Victoria’s grassroots sport clubs are not addressing high churn rates among members in key demographic groups, a Victoria University researcher has found.
Associate Professor Rochelle Eime studied data from the state’s most popular organised sports and found relatively high drop-out rates among young children, older teenagers, and those aged over 30.
“Many sports clubs are great at getting members to join but then pay little attention to keeping them,” she said.
The research examined more than 2.6 million participant records in Victoria in several popular sports including Australian football, basketball, cricket, hockey, and netball. It found about 8.3% of Victorians participated in organised sport in 2012 compared to 7.5% in 2010.
“That represents an extra 50,000 new participants, but this number would be even higher if these sports had policies or capacity to address attrition issues,” she said.
The research, conducted in collaboration with VicHealth, Sport and Recreation Victoria, and Federation University, found club participation rates peaked at ages 10-14, then fell considerably after age 15, particularly for girls.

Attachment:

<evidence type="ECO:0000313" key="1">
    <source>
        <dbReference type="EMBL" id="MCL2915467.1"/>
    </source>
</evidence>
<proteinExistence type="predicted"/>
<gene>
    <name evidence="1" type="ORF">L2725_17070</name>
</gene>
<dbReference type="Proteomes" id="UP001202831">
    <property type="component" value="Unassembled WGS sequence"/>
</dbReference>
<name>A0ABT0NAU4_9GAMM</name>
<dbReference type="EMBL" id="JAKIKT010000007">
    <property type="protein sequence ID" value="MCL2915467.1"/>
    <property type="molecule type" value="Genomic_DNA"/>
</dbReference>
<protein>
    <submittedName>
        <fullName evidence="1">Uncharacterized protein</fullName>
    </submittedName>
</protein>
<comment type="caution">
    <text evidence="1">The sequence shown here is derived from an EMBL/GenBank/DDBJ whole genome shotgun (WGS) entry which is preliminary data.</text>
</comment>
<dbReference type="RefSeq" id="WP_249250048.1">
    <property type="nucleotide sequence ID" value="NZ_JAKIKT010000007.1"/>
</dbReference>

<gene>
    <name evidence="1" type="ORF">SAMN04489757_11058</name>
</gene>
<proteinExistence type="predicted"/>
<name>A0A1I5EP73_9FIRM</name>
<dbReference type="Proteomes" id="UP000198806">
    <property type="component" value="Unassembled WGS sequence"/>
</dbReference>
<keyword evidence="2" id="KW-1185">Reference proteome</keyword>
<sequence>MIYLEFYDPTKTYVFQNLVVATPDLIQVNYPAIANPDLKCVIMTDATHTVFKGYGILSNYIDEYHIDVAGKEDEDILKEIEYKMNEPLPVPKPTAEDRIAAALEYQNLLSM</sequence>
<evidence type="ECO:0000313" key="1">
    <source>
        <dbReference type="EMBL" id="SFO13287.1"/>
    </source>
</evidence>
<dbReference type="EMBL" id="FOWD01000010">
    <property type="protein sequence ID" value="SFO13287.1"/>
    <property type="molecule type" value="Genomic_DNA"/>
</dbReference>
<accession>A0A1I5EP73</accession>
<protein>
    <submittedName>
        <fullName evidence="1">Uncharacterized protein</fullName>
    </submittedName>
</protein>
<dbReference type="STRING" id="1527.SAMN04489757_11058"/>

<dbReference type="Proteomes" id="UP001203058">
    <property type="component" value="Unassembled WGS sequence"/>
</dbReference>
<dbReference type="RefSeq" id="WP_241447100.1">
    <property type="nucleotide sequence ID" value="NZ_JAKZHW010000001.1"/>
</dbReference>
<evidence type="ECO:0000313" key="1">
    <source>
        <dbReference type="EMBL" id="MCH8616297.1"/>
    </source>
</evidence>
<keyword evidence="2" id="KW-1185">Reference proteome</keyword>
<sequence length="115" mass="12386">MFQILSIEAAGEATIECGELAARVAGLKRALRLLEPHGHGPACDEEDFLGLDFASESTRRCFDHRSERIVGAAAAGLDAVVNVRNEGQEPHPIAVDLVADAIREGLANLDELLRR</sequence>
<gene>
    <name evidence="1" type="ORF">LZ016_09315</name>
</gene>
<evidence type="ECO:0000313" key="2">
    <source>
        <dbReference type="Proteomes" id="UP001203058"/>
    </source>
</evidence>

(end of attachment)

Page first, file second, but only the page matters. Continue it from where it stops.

Even modified junior sport programs such as AFL Auskick, in2Cricket or Net Set Go, have minimal effect on encouraging young children to continue in their sport. The data showed fewer than 14% of boys and 25% of girls made the transition from these kinds of programs to a community-level sports club.
“Junior programs are designed and marketed to young children, but what’s offered afterwards is usually only available in a competitive environment that doesn’t suit all children,” she said.
The study also showed that participation was consistently higher in regional areas, with about 12% of country residents involved in an organised sport club compared to 7% for their city counterparts.
“Often there aren’t many other options in remote or regional locations so organised sport plays a much larger role in these communities,” she said.
Dr Eime and other researchers prepared a separate study on healthy ageing for the Australian Sport Commission last year, and found that sport participation declined considerably with age.
“A number of barriers exist for older Australians to get involved in organised sport including physical or financial constraints, or a perceived lack of acceptance for older participants,” she said.
Dr Eime said the research reflects Australia’s sport policy that skews funding toward elite player development at the expense of community grassroots sporting clubs.